Happy Dance

Writing is an act of faith. We do it because we have a story we think needs telling. We begin and, really, we never know if these words on the page will find a larger readership. When they do, it is a deeply gratifying moment.

This week, my essay called Out on the Bendy Branches: Shifting the Paradigm from Write What You know to Write What You Think You Can’t was published in Hunger Mountain. I feel very proud that my thinking gets to be in the same issue with Sara Zarr (How to Save a Life) and Ron Koertge (Now Playing: Stoner & Spaz II). Wow.

But wait…that’s not all.

Snuggle Mountain was nominated for a Cybil award as a book app. The Cybils are an award given each year by a group of children’s book bloggers for the best children’s and young adult books of the year. The twin criteria for nomination (and winning) are literary merit and kid appeal.  This is the sixth year of giving the award, and the first year they added a category for iPad book apps. What a terrific honor!

 

10 Comments

  1. Great essay, Lindsay. Not that I understand “disequilibrium” or anything PERSONALLY. Noooooo. 🙂

  2. HeeHee…yer making me laugh, Greg.

  3. I’m tapping my toes beside you, Lindsey, well done!

  4. xo…tap tap tap….

  5. Congratulations on both….yea Linds…I am so proud of you. And I am soooo glad I am on this site to read you; I feel connected again. I was in full grief mood missing you.

  6. I know what you mean. I am glad you are liberated from your job but honestly it did keep us more connected. XO

  7. Your Hunger Mountain essay is brilliant. Congrats on that AND the Cybil nomination. Much deserved!

  8. Thank you, Ms. Donna.

  9. I read this post the first day you put it up, and I knew immediately it would create a number of responses. What outstanding honors and accomplishments! The comments you have received are all spot on, but no one has mentioned the reason I knew you had created an engaging post that would result in a number of replies.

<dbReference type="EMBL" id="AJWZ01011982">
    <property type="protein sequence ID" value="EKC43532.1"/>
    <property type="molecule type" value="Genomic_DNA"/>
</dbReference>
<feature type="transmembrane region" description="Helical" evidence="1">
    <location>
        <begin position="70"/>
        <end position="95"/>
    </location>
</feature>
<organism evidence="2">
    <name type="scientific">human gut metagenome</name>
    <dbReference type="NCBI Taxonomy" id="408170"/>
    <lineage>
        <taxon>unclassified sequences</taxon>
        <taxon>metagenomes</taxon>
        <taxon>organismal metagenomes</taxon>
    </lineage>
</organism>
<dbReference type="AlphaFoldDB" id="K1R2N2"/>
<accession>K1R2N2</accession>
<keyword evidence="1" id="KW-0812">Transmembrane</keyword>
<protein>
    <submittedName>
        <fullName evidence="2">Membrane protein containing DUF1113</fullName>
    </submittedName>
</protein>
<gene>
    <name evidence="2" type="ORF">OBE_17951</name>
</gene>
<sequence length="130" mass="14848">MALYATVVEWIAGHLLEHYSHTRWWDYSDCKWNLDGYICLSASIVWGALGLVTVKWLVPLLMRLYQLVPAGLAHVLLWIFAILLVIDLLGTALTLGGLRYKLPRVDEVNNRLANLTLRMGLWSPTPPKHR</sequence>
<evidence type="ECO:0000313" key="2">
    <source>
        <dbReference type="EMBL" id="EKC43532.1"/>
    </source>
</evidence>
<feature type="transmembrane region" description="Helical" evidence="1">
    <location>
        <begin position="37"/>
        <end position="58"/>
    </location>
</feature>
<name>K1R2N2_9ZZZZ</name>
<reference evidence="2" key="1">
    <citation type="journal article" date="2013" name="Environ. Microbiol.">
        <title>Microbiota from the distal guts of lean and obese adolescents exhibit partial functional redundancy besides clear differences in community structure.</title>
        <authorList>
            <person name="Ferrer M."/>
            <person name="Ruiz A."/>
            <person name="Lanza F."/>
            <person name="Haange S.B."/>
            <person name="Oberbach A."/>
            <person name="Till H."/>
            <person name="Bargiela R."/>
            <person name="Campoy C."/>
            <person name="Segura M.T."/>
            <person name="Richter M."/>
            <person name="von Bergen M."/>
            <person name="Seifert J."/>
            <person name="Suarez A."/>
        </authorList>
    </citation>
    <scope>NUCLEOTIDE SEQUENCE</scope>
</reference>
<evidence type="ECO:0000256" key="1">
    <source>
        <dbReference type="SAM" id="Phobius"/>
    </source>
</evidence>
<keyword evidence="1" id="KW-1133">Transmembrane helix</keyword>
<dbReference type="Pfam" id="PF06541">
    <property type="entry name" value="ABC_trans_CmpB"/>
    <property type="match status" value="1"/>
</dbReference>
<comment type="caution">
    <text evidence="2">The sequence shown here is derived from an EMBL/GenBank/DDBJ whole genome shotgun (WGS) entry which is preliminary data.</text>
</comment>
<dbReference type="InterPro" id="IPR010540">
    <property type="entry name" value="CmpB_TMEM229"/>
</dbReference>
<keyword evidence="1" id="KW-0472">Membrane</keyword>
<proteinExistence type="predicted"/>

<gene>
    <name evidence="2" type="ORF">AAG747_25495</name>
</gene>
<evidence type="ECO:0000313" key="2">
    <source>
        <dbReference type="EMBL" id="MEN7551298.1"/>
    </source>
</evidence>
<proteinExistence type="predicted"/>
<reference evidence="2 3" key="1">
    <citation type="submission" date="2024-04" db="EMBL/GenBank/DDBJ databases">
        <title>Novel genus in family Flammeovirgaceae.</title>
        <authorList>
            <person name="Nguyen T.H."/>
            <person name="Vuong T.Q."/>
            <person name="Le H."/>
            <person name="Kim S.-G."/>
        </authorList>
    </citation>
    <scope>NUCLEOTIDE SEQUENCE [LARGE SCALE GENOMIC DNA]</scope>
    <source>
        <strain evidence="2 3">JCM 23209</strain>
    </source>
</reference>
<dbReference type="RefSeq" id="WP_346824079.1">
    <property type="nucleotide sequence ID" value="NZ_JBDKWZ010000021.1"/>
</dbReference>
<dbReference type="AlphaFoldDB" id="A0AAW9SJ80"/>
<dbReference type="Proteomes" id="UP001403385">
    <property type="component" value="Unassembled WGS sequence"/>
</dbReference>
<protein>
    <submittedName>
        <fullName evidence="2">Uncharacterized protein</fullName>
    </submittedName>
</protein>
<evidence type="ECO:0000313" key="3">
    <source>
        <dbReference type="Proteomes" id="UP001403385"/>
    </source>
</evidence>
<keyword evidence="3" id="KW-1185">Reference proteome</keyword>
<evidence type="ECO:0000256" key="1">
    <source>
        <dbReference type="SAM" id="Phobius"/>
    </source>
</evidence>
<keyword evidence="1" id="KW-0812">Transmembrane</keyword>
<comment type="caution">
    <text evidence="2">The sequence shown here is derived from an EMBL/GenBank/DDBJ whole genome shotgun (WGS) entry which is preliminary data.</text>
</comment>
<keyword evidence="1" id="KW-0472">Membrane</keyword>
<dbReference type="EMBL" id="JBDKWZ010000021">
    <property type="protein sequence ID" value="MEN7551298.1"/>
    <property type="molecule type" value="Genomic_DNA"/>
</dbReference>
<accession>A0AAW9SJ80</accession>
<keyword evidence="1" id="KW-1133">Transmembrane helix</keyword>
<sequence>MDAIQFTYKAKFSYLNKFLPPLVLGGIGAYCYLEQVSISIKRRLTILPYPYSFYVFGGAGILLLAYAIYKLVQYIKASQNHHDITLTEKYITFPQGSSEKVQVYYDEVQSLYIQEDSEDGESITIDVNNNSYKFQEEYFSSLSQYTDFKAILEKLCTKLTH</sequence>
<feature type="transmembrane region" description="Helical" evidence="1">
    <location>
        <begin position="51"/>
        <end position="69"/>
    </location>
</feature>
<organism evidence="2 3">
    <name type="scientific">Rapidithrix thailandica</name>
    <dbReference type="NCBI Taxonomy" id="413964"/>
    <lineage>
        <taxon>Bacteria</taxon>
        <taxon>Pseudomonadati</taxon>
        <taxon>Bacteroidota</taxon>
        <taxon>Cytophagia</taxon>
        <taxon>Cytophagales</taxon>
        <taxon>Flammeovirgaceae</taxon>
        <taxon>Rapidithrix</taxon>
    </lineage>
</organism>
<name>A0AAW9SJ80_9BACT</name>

The real reason I knew this post would strike readers was that you invoked the “S.O.S” principle in your writing. It’s amazing how many people don’t what that principle is. Well, it’s the “Spirit of Snoopy” principle. What person, well-read or illiterate, can resist the charm and spirit of the confident, happy, lovable and irresistible Snoopy? Snoopy is about life… and celebration… and participation. We all love Snoopy… he goes for it… and we all love you… and the way you write and express your challenges, goals, fears and successes. You are rather Snoopy-like in many ways.

    I think Snoopy is about the greatest character ever created in American literature. What other character so instantly snaps us out of our doldrums and puts a smile on our face and a tingle in our hearts? You obviously already know this because you put Snoopy’s picture on the page ahead of your first word! 🙂

    May we all revel in the spirit of Snoopy and the spirit of going for what our hearts yearn for.

    Thanks for putting a smile on my face and a tingle in my heart so many times.

    Jack

  10. You da best, Jack

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